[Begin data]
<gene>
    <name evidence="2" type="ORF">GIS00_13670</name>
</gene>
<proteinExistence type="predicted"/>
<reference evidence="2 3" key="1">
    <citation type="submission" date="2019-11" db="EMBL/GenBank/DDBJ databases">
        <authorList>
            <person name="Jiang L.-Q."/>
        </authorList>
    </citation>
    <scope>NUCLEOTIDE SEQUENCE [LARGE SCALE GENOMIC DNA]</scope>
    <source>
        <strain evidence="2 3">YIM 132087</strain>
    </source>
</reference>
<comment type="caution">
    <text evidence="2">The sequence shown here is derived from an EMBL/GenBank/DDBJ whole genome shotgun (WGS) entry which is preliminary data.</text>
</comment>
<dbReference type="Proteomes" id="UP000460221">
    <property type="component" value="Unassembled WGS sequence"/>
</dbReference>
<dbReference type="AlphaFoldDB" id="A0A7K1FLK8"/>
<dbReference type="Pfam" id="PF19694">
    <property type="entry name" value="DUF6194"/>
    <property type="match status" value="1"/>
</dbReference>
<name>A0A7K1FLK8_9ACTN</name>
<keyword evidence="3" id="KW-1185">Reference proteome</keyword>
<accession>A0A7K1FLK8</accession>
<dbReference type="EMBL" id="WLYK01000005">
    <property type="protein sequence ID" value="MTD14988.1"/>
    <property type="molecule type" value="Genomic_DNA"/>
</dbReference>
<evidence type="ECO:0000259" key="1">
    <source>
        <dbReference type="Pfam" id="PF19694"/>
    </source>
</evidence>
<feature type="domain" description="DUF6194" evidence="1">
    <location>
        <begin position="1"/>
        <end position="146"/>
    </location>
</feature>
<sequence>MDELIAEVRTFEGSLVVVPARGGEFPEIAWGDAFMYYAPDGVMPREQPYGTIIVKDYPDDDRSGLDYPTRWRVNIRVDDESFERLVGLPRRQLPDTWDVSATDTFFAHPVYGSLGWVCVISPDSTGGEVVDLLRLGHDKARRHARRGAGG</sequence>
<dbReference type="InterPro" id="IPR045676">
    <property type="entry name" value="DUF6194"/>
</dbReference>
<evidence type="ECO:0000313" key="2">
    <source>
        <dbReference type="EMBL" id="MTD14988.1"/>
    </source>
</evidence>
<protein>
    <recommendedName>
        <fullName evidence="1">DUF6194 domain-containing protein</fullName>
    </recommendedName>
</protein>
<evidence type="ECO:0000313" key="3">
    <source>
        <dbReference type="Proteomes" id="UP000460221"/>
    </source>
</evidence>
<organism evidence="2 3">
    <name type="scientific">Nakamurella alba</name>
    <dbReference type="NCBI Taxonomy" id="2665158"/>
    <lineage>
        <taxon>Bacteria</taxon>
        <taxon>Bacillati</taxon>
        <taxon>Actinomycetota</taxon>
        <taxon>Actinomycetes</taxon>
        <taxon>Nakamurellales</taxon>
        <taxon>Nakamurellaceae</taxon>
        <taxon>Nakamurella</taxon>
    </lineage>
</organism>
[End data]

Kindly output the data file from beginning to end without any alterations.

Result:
<gene>
    <name evidence="2" type="ORF">GIS00_13670</name>
</gene>
<proteinExistence type="predicted"/>
<reference evidence="2 3" key="1">
    <citation type="submission" date="2019-11" db="EMBL/GenBank/DDBJ databases">
        <authorList>
            <person name="Jiang L.-Q."/>
        </authorList>
    </citation>
    <scope>NUCLEOTIDE SEQUENCE [LARGE SCALE GENOMIC DNA]</scope>
    <source>
        <strain evidence="2 3">YIM 132087</strain>
    </source>
</reference>
<comment type="caution">
    <text evidence="2">The sequence shown here is derived from an EMBL/GenBank/DDBJ whole genome shotgun (WGS) entry which is preliminary data.</text>
</comment>
<dbReference type="Proteomes" id="UP000460221">
    <property type="component" value="Unassembled WGS sequence"/>
</dbReference>
<dbReference type="AlphaFoldDB" id="A0A7K1FLK8"/>
<dbReference type="Pfam" id="PF19694">
    <property type="entry name" value="DUF6194"/>
    <property type="match status" value="1"/>
</dbReference>
<name>A0A7K1FLK8_9ACTN</name>
<keyword evidence="3" id="KW-1185">Reference proteome</keyword>
<accession>A0A7K1FLK8</accession>
<dbReference type="EMBL" id="WLYK01000005">
    <property type="protein sequence ID" value="MTD14988.1"/>
    <property type="molecule type" value="Genomic_DNA"/>
</dbReference>
<evidence type="ECO:0000259" key="1">
    <source>
        <dbReference type="Pfam" id="PF19694"/>
    </source>
</evidence>
<feature type="domain" description="DUF6194" evidence="1">
    <location>
        <begin position="1"/>
        <end position="146"/>
    </location>
</feature>
<sequence>MDELIAEVRTFEGSLVVVPARGGEFPEIAWGDAFMYYAPDGVMPREQPYGTIIVKDYPDDDRSGLDYPTRWRVNIRVDDESFERLVGLPRRQLPDTWDVSATDTFFAHPVYGSLGWVCVISPDSTGGEVVDLLRLGHDKARRHARRGAGG</sequence>
<dbReference type="InterPro" id="IPR045676">
    <property type="entry name" value="DUF6194"/>
</dbReference>
<evidence type="ECO:0000313" key="2">
    <source>
        <dbReference type="EMBL" id="MTD14988.1"/>
    </source>
</evidence>
<protein>
    <recommendedName>
        <fullName evidence="1">DUF6194 domain-containing protein</fullName>
    </recommendedName>
</protein>
<evidence type="ECO:0000313" key="3">
    <source>
        <dbReference type="Proteomes" id="UP000460221"/>
    </source>
</evidence>
<organism evidence="2 3">
    <name type="scientific">Nakamurella alba</name>
    <dbReference type="NCBI Taxonomy" id="2665158"/>
    <lineage>
        <taxon>Bacteria</taxon>
        <taxon>Bacillati</taxon>
        <taxon>Actinomycetota</taxon>
        <taxon>Actinomycetes</taxon>
        <taxon>Nakamurellales</taxon>
        <taxon>Nakamurellaceae</taxon>
        <taxon>Nakamurella</taxon>
    </lineage>
</organism>